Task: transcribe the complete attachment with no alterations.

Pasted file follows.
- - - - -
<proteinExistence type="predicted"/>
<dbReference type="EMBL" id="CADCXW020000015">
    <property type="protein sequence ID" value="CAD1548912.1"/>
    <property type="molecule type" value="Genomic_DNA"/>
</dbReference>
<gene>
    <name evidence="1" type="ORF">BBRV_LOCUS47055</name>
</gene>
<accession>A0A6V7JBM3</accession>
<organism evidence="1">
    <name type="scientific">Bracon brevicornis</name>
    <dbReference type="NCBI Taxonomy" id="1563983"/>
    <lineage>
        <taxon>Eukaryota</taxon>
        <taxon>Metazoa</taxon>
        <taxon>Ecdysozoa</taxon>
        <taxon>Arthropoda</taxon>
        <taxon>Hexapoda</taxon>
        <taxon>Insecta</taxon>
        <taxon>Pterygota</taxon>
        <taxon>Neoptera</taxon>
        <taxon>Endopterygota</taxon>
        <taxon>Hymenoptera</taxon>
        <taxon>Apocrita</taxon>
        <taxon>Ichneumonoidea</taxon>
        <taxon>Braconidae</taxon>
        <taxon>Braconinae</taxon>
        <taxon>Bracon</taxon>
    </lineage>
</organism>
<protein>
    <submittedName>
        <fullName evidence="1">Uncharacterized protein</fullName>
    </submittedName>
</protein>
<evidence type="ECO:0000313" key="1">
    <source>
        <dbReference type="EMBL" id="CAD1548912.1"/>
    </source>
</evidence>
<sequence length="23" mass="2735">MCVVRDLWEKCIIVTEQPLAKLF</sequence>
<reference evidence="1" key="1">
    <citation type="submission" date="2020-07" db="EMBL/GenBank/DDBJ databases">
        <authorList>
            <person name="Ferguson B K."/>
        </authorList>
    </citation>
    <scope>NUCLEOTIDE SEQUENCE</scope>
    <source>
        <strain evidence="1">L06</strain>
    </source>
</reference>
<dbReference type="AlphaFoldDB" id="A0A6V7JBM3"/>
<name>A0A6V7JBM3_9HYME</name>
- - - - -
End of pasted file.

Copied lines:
<proteinExistence type="predicted"/>
<dbReference type="EMBL" id="CADCXW020000015">
    <property type="protein sequence ID" value="CAD1548912.1"/>
    <property type="molecule type" value="Genomic_DNA"/>
</dbReference>
<gene>
    <name evidence="1" type="ORF">BBRV_LOCUS47055</name>
</gene>
<accession>A0A6V7JBM3</accession>
<organism evidence="1">
    <name type="scientific">Bracon brevicornis</name>
    <dbReference type="NCBI Taxonomy" id="1563983"/>
    <lineage>
        <taxon>Eukaryota</taxon>
        <taxon>Metazoa</taxon>
        <taxon>Ecdysozoa</taxon>
        <taxon>Arthropoda</taxon>
        <taxon>Hexapoda</taxon>
        <taxon>Insecta</taxon>
        <taxon>Pterygota</taxon>
        <taxon>Neoptera</taxon>
        <taxon>Endopterygota</taxon>
        <taxon>Hymenoptera</taxon>
        <taxon>Apocrita</taxon>
        <taxon>Ichneumonoidea</taxon>
        <taxon>Braconidae</taxon>
        <taxon>Braconinae</taxon>
        <taxon>Bracon</taxon>
    </lineage>
</organism>
<protein>
    <submittedName>
        <fullName evidence="1">Uncharacterized protein</fullName>
    </submittedName>
</protein>
<evidence type="ECO:0000313" key="1">
    <source>
        <dbReference type="EMBL" id="CAD1548912.1"/>
    </source>
</evidence>
<sequence length="23" mass="2735">MCVVRDLWEKCIIVTEQPLAKLF</sequence>
<reference evidence="1" key="1">
    <citation type="submission" date="2020-07" db="EMBL/GenBank/DDBJ databases">
        <authorList>
            <person name="Ferguson B K."/>
        </authorList>
    </citation>
    <scope>NUCLEOTIDE SEQUENCE</scope>
    <source>
        <strain evidence="1">L06</strain>
    </source>
</reference>
<dbReference type="AlphaFoldDB" id="A0A6V7JBM3"/>
<name>A0A6V7JBM3_9HYME</name>